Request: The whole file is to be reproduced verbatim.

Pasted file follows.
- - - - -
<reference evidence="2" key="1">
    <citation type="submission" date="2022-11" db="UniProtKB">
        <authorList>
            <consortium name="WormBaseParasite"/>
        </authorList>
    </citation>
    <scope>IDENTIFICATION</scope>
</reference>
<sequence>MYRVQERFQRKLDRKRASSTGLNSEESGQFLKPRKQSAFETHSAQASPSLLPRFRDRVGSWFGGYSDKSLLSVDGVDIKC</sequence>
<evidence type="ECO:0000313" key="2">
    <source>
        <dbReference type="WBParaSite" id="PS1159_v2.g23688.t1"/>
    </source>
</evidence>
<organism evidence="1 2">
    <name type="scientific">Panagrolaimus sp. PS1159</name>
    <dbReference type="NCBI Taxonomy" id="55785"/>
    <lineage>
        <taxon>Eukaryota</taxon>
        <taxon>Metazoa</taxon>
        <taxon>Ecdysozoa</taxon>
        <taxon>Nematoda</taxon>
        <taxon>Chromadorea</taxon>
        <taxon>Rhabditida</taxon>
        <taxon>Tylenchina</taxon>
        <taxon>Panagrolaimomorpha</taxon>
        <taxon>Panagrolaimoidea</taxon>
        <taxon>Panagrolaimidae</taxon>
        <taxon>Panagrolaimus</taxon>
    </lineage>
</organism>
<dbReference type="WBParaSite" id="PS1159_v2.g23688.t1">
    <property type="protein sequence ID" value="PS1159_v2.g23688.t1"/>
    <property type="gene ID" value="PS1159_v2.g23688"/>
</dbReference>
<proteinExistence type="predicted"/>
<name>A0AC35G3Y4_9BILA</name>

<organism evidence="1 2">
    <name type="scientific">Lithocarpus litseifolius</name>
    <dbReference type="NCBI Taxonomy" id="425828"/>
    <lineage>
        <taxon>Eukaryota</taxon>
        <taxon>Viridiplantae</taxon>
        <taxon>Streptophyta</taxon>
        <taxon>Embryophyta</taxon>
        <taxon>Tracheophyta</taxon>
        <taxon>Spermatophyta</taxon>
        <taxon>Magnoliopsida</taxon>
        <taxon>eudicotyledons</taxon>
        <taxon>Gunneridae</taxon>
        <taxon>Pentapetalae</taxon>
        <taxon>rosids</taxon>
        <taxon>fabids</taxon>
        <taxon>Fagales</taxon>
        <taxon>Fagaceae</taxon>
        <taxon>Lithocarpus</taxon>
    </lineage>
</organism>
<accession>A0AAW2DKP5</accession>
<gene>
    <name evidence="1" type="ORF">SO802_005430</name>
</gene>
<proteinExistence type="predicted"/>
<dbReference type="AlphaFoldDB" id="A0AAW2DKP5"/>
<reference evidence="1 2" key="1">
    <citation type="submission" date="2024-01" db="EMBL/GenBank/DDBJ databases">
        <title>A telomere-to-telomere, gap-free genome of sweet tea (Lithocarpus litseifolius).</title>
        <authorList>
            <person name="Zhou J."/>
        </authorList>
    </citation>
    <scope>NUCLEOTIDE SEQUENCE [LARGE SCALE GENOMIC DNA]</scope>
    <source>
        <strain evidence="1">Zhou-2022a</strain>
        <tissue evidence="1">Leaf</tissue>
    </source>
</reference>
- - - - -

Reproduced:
<reference evidence="2" key="1">
    <citation type="submission" date="2022-11" db="UniProtKB">
        <authorList>
            <consortium name="WormBaseParasite"/>
        </authorList>
    </citation>
    <scope>IDENTIFICATION</scope>
</reference>
<sequence>MYRVQERFQRKLDRKRASSTGLNSEESGQFLKPRKQSAFETHSAQASPSLLPRFRDRVGSWFGGYSDKSLLSVDGVDIKC</sequence>
<evidence type="ECO:0000313" key="2">
    <source>
        <dbReference type="WBParaSite" id="PS1159_v2.g23688.t1"/>
    </source>
</evidence>
<organism evidence="1 2">
    <name type="scientific">Panagrolaimus sp. PS1159</name>
    <dbReference type="NCBI Taxonomy" id="55785"/>
    <lineage>
        <taxon>Eukaryota</taxon>
        <taxon>Metazoa</taxon>
        <taxon>Ecdysozoa</taxon>
        <taxon>Nematoda</taxon>
        <taxon>Chromadorea</taxon>
        <taxon>Rhabditida</taxon>
        <taxon>Tylenchina</taxon>
        <taxon>Panagrolaimomorpha</taxon>
        <taxon>Panagrolaimoidea</taxon>
        <taxon>Panagrolaimidae</taxon>
        <taxon>Panagrolaimus</taxon>
    </lineage>
</organism>
<dbReference type="WBParaSite" id="PS1159_v2.g23688.t1">
    <property type="protein sequence ID" value="PS1159_v2.g23688.t1"/>
    <property type="gene ID" value="PS1159_v2.g23688"/>
</dbReference>
<proteinExistence type="predicted"/>
<name>A0AC35G3Y4_9BILA</name>

<organism evidence="1 2">
    <name type="scientific">Lithocarpus litseifolius</name>
    <dbReference type="NCBI Taxonomy" id="425828"/>
    <lineage>
        <taxon>Eukaryota</taxon>
        <taxon>Viridiplantae</taxon>
        <taxon>Streptophyta</taxon>
        <taxon>Embryophyta</taxon>
        <taxon>Tracheophyta</taxon>
        <taxon>Spermatophyta</taxon>
        <taxon>Magnoliopsida</taxon>
        <taxon>eudicotyledons</taxon>
        <taxon>Gunneridae</taxon>
        <taxon>Pentapetalae</taxon>
        <taxon>rosids</taxon>
        <taxon>fabids</taxon>
        <taxon>Fagales</taxon>
        <taxon>Fagaceae</taxon>
        <taxon>Lithocarpus</taxon>
    </lineage>
</organism>
<accession>A0AAW2DKP5</accession>
<gene>
    <name evidence="1" type="ORF">SO802_005430</name>
</gene>
<proteinExistence type="predicted"/>
<dbReference type="AlphaFoldDB" id="A0AAW2DKP5"/>
<reference evidence="1 2" key="1">
    <citation type="submission" date="2024-01" db="EMBL/GenBank/DDBJ databases">
        <title>A telomere-to-telomere, gap-free genome of sweet tea (Lithocarpus litseifolius).</title>
        <authorList>
            <person name="Zhou J."/>
        </authorList>
    </citation>
    <scope>NUCLEOTIDE SEQUENCE [LARGE SCALE GENOMIC DNA]</scope>
    <source>
        <strain evidence="1">Zhou-2022a</strain>
        <tissue evidence="1">Leaf</tissue>
    </source>
</reference>